Ivars Peterson Memorizing the digits of pi—the ratio of a circle's circumference to its diameter—presents a hefty challenge to anyone undertaking that quixotic exercise. Starting with 3.14159265, the decimal digits of pi run on forever, and there is no discernible pattern to ease the task. This irregular landscape represents the form that emerges when a computer plots the first 1 million decimal digits of pi as a random walk.
    D.V. Chudnovsky and G.V. Chudnovsky The apparent randomness of pi's digits has long intrigued mathematician David H. Bailey of the Lawrence Berkeley (Calif.) National Laboratory. In the 1970s, when Bailey was a graduate student at Stanford University, he memorized the value of pi to more than 300 decimal places. It served "as a diversion during classroom lectures," Bailey confesses. In 1986, after joining NASA's Ames Research Center in Mountain View, Calif., he tested a new supercomputer by having it compute pi to nearly 30 million digits (SN: 2/8/86, p. 91). Any errors would reflect problems in the computer. "The program actually did disclose hardware bugs," Bailey says.

    97. Courses
    Introduction to number theory ps file (495K); Introduction to number theory - pdf file (242K) This is a first course in number theory.
    Lecture Notes of Courses (.ps and .pdf files)
  • Introduction to number theory - ps file (495K)
  • Introduction to number theory - pdf file (242K) This is a first course in number theory. It includes p-adic numbers.
  • Commutative algebra - ps file (381K)
  • Commutative algebra - pdf file (202K) This course is an introduction to categories, modules over rings, Noetherian modules, unique factorization domains and polynomial rings over them, modules over principal ideal domains, localization.
  • Introduction to algebraic number theory - ps file (432K)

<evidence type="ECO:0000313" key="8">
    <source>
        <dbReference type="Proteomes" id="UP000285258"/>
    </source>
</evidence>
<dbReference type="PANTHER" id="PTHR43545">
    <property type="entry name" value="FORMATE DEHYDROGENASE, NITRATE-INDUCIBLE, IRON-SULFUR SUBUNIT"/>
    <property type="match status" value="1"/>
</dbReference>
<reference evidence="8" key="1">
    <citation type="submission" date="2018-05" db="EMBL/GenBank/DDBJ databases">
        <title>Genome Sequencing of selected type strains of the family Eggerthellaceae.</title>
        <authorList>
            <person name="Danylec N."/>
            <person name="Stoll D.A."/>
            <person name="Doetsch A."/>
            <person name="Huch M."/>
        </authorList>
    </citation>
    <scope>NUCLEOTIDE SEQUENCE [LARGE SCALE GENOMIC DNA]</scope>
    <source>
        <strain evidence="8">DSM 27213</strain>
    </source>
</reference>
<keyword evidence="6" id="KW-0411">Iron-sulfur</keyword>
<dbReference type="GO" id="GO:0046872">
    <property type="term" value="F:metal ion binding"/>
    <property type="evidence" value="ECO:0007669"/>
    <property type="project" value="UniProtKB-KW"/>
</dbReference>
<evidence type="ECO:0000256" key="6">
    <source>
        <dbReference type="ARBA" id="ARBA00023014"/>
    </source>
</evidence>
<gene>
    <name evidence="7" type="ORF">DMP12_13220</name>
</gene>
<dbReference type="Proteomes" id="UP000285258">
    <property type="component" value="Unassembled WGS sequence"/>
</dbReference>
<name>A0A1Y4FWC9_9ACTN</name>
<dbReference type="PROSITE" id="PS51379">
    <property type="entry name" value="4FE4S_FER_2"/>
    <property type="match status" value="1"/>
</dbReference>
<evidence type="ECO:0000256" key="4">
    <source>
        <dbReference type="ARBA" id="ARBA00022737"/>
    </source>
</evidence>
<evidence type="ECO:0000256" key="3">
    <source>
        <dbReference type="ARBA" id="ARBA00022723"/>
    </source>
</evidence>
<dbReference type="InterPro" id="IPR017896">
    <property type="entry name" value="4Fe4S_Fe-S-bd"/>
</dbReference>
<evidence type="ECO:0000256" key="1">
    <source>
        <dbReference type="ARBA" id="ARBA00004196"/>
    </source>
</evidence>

• Introduction to algebraic number theory - pdf file (193K) This course (36 hours) is a relatively elementary course which requires minimal prerequisites from Commutative Algebra (see above) for its understanding. Integrality over rings, algebraic extensions of fields, field isomorphisms, norms and traces are discussed in the second part. Dedekind rings, factorization in Dedekind rings, norms of ideals, splitting of prime ideals in field extensions, finiteness of the ideal class group and Dirichlet's theorem on units are treated in the second part.
  • Homological algebra - ps file (479K)
  • Homological algebra - pdf file (228K) This is a very short introduction to homological algebra This course (25 hours) presents categories, functors, chain complexes, homologies, free, projective and injective obejcts in the category of modules over a ring, projective and injective resolutions, derived functors, Tor and Ext, cohomologies of modules over a finite group, restriction and corestriction.
  • 98. Thabit
    Gives information on background and contributions to noneuclidean geometry, spherical trigonometry, number theory and the field of statics. Was an important translator of Greek materials, including Euclid's Elements, during the Middle Ages.
    Al-Sabi Thabit ibn Qurra al-Harrani
    Born: 826 in Harran, Mesopotamia (now Turkey)
    Died: 18 Feb 901 in Baghdad, (now in Iraq)
    Click the picture above
    to see a larger version Previous (Chronologically) Next Biographies Index Previous (Alphabetically) Next Main index